November 27, 2021

Volume XI, Number 331

Advertisement
Advertisement

Delaware Supreme Court Upholds Federalism, Comity & Finality

In Delaware Court of Chancery “Overrules” Federal Court, I discussed Vice Chancellor J. Travis Laster’s opinion in Louisiana Municipal Police Employees’ Retirement System v. Pyott, C.A. No. 5795-VCL (Del. Ch. June 11, 2012).   In that opinion, the Vice Chancellor refused to dismiss a pending Delaware derivative suit after U.S. District Court Judge David O. Carter in the Central California dismissed the plaintiffs’ complaint pursuant to FRCP Rule 23.1 with prejudice (In re Allergan, Inc. Shareholder Derivative Action, 2012 U.S. Dist. LEXIS 5590 (C.D. Cal. Jan. 17, 2012)).  In my post, I observed:

The fundamental objectives of the collateral estoppel doctrine have nothing to do with the internal affairs of corporations.

In a brief opinion by Justice Carolyn Berger, the Delaware Supreme Court reversed, holding:

The Court of Chancery should have applied California law or federal common law to analyze all elements of estoppel.  If the Court of Chancery had done so, rather than invoking the internal affairs doctrine to apply Delaware law to the issues of privity and adequacy of representation, the decision in LeBoyer v. Greenspan [ 2007 U.S. Dist. LEXIS 96231 (C.D. Cal. June 13, 2007), a case cited in my post] would have compelled it to dismiss the case.

I was also troubled by the fact that the Court of Chancery had ruled on the adequacy of representation in a case that was not before it:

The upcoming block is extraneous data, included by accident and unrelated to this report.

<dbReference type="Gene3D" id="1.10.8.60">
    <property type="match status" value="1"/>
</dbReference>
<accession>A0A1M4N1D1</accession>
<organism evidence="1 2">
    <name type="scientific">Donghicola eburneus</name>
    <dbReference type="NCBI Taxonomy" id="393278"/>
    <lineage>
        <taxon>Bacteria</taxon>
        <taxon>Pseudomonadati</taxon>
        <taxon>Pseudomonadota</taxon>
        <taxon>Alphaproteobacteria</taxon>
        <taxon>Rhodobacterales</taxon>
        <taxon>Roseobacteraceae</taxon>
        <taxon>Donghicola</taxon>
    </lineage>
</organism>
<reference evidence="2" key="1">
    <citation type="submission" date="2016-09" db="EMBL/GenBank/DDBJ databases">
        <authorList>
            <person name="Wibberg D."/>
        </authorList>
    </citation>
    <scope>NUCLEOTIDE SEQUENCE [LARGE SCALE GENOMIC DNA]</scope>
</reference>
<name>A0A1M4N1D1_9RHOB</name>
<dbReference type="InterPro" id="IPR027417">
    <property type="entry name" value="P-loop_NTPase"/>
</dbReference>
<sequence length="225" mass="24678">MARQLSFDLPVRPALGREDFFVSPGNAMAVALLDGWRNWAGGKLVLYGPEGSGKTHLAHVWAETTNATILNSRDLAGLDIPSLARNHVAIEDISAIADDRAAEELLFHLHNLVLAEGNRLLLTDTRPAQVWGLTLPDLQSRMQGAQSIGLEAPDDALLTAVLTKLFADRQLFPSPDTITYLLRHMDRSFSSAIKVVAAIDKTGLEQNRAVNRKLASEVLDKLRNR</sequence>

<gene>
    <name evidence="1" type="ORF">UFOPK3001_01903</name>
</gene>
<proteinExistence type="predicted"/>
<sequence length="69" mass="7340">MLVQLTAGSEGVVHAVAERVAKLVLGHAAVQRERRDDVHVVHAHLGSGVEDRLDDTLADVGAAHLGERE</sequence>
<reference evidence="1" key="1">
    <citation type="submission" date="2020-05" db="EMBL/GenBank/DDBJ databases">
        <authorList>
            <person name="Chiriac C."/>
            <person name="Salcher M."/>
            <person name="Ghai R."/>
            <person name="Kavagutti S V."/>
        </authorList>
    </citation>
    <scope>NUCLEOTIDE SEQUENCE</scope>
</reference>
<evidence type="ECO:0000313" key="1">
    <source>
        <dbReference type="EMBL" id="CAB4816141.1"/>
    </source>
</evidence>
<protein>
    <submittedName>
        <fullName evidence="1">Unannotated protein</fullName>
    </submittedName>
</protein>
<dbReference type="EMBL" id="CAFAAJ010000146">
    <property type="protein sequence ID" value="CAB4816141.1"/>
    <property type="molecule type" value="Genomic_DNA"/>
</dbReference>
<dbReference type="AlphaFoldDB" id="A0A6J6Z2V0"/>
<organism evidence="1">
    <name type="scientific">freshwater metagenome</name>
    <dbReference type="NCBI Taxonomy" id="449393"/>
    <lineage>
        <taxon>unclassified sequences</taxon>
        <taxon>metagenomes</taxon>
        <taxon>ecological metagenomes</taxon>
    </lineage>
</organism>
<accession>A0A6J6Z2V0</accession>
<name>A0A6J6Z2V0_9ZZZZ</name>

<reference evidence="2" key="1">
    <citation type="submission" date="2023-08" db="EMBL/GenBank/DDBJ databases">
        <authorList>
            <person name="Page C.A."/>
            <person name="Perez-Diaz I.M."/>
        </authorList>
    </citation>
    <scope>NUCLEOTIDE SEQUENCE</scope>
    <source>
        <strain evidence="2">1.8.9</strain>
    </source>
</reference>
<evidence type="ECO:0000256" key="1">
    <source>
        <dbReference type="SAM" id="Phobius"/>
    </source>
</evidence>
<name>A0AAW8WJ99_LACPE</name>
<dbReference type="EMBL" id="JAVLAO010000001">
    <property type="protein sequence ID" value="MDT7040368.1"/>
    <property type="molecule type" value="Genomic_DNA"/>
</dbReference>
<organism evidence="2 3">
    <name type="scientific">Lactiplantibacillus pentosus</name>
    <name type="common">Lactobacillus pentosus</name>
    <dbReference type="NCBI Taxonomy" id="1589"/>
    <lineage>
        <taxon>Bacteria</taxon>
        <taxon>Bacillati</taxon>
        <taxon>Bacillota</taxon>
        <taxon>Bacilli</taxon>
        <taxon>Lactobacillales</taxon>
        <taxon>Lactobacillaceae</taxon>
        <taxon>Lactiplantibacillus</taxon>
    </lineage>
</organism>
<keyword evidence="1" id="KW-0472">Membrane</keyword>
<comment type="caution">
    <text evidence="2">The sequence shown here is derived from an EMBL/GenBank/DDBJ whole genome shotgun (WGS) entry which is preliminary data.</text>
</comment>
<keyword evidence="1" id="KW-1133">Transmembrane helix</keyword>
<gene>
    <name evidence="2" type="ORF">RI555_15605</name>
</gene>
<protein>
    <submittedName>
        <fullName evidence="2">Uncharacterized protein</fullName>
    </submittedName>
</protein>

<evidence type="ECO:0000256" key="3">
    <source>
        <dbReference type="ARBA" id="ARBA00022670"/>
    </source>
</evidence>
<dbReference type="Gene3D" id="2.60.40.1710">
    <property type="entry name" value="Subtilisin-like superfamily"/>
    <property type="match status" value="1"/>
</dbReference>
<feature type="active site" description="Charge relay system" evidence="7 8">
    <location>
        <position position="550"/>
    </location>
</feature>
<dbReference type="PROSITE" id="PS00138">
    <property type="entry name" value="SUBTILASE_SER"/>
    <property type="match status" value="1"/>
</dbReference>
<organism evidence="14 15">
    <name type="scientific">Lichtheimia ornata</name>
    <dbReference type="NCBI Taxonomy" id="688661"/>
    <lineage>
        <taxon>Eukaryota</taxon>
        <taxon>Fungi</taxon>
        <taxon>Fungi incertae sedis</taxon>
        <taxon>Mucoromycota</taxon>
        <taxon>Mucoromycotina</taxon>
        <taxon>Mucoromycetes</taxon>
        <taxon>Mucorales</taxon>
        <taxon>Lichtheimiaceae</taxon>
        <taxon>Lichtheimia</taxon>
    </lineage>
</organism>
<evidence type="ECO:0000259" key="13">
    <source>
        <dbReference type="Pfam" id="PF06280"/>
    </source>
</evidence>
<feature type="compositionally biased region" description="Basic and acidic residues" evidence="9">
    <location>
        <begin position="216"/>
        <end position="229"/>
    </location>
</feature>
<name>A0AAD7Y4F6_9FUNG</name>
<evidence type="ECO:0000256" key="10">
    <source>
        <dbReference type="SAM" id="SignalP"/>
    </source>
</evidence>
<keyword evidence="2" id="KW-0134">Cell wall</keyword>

It’s unclear whether the Vice Chancellor in this case reviewed the entire record, including the opposition to the motion to dismiss filed by the plaintiffs, in the federal court case.

On this issue, Delaware Supreme Court concluded:  “As to adequacy of representation, the trial court adopted a presumption of inadequacy without any record to support the factual premise on which the presumption was based.”

Dietrich Bonhoeffer

History records very few within the Third Reich who actively opposed the evil of the Nazi state.  Dietrich Bonhoeffer was one of the few.  After being denounced as an enemy of the state in the 1930s, Bonhoeffer left Europe for the United States.  However, he returned to Germany in 1939 after deciding that he should share in the trials of the German people.  Although banned from public speaking or writing, Bonhoeffer actively opposed the Nazi regime.  Eventually, he was arrested and imprisoned.  As the Nazi regime teetered on the edge of its own extinction, it murdered Bonhoeffer on this date in 1945 at the Flossenbürg concentration camp.  Bonhoeffer is credited with the following quotation:

Silence in the face of evil is itself evil: God will not hold us guiltless.

Not to speak is to speak.

Not to act is to act.

© 2010-2021 Allen Matkins Leck Gamble Mallory & Natsis LLP National Law Review, Volume III, Number 117
Advertisement

About this Author

Keith Paul Bishop, Corporate Transactions Lawyer, finance securities attorney, Allen Matkins Law Firm
Partner

Keith Bishop works with privately held and publicly traded companies on federal and state corporate and securities transactions, compliance, and governance matters. He is highly-regarded for his in-depth knowledge of the distinctive corporate and regulatory requirements faced by corporations in the state of California.

While many law firms have a great deal of expertise in federal or Delaware corporate law, Keith’s specific focus on California corporate and securities law is uncommon. A former California state regulator of securities and financial institutions, Keith has decades of...

949-851-5428
Advertisement
Advertisement
Advertisement